Tuesday, February 28th, 2012 by Katherine Jackson
On a sunny Saturday in February, I took a walk on Cape Henry Beach, which is adjacent to the Chesapeake Bay. It’s not a beach I often walk on, and it turned out to be a treat. The sun had coaxed the temperature into the upper fifties, the sky was a cloudless blue, and the air was so clear, I felt as if I could wave to my friends who live across the bay on Virginia’s Eastern Shore. I started my walk via the beach access at the end of West Great Neck Road, and I headed east toward Cape Henry, where the Chesapeake Bay meets the Atlantic Ocean.
Initially, houses and condos line the beach, but farther along, I passed into First Landing State Park where only sand dunes abut the beach. The warm weather brought out lots of beachwalkers, photographers, dog walkers and a few bird watchers with binoculars. I saw one toddler in a pink sunhat who might have been taking her first beach walk. One man was digging for treasure with a metal detector, and a few people carried buckets for shells. Out on the water, fishing boats skimmed the surface and large cargo ships awaited their turn in port. Flocks of seabirds landed on the beach to look for lunch. All told, I covered 3.92 miles. I know this because I carried my iPod, which has a built-in pedometer and an FM radio. The local public radio station was playing lots of new music, and the reception was outstanding on this clear day. Cape Henry Beach is relatively flat, but it’s a good idea to check a tide chart when planning a walk. Parking is available on some residential streets in this area, including West Great Neck Road. You also can start and finish a walk on this beach via the parking lot at the First Landing State Park Bay Center, where you will pay a small parking fee. I recommend that you take this beach walk in the late afternoon while the sun sets over the bay and turns the sky a hundred shades of yellow, orange, purple and red.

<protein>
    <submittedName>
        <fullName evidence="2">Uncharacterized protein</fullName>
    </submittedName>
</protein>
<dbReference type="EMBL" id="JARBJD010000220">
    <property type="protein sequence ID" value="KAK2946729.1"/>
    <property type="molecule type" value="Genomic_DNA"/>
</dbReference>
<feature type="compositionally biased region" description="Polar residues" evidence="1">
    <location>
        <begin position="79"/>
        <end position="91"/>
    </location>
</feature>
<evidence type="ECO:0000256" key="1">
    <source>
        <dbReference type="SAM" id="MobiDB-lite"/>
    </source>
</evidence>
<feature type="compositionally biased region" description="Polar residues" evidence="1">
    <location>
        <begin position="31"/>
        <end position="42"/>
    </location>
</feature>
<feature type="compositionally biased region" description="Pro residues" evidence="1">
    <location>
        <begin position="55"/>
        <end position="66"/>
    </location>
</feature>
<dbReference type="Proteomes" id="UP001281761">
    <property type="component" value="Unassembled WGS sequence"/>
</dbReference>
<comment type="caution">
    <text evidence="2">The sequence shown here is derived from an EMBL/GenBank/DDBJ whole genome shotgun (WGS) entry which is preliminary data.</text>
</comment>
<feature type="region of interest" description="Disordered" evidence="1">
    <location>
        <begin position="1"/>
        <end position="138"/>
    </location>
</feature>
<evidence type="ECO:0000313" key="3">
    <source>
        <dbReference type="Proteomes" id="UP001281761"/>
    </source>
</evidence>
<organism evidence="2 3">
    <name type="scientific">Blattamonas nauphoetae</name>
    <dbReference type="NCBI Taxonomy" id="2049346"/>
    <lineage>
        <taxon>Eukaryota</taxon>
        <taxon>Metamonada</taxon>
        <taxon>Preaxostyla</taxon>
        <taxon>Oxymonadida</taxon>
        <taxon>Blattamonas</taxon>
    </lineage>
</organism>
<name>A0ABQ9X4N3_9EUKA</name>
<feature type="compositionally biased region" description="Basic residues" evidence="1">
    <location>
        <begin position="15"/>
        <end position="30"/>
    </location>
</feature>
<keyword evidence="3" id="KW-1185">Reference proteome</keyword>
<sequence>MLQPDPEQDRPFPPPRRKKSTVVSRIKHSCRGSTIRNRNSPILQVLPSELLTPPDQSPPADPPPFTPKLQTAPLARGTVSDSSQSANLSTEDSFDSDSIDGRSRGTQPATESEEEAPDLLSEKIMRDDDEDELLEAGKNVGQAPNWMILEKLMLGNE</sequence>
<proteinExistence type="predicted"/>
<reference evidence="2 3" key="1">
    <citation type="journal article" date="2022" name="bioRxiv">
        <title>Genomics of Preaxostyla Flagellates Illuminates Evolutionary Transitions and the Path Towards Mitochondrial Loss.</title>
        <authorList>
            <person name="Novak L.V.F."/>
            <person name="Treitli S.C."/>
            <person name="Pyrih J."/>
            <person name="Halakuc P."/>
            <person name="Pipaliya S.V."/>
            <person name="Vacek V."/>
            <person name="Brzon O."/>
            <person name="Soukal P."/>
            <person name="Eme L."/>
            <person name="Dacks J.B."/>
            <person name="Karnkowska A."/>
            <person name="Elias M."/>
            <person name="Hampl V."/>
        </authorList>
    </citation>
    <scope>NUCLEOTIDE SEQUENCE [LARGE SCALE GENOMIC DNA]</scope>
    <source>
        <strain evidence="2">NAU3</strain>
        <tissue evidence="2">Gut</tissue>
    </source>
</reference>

Friday, February 3rd, 2012 by Katherine Jackson
This week’s Beach Report is courtesy of ShoreLines blogger and Virginia Beach Walking Tour Guide Katherine Jackson, author of Walking Virginia Beach.
A Whale of a Walk
I can’t make any promises, but I’ve heard that beach walkers at the North End of Virginia Beach have been spotting humpback whales offshore. That’s right, whales off the coast of Virginia! According to a recent newspaper article, Winter Wildlife Boat Trips, sponsored by the Virginia Aquarium and Marine Science Center, are reporting record numbers of whale sightings, especially in the waters off Ft. Story. You can see a portion of the ocean at Ft. Story from the beach at Eighty-ninth Street. Humpback whales are described as graceful acrobats that perform dazzling acts such as slapping their flippers and tail on the water; “spy hopping,” which means raising a third of their body above the water to look around like a periscope; and “breaching,” which means launching their entire body out of the water.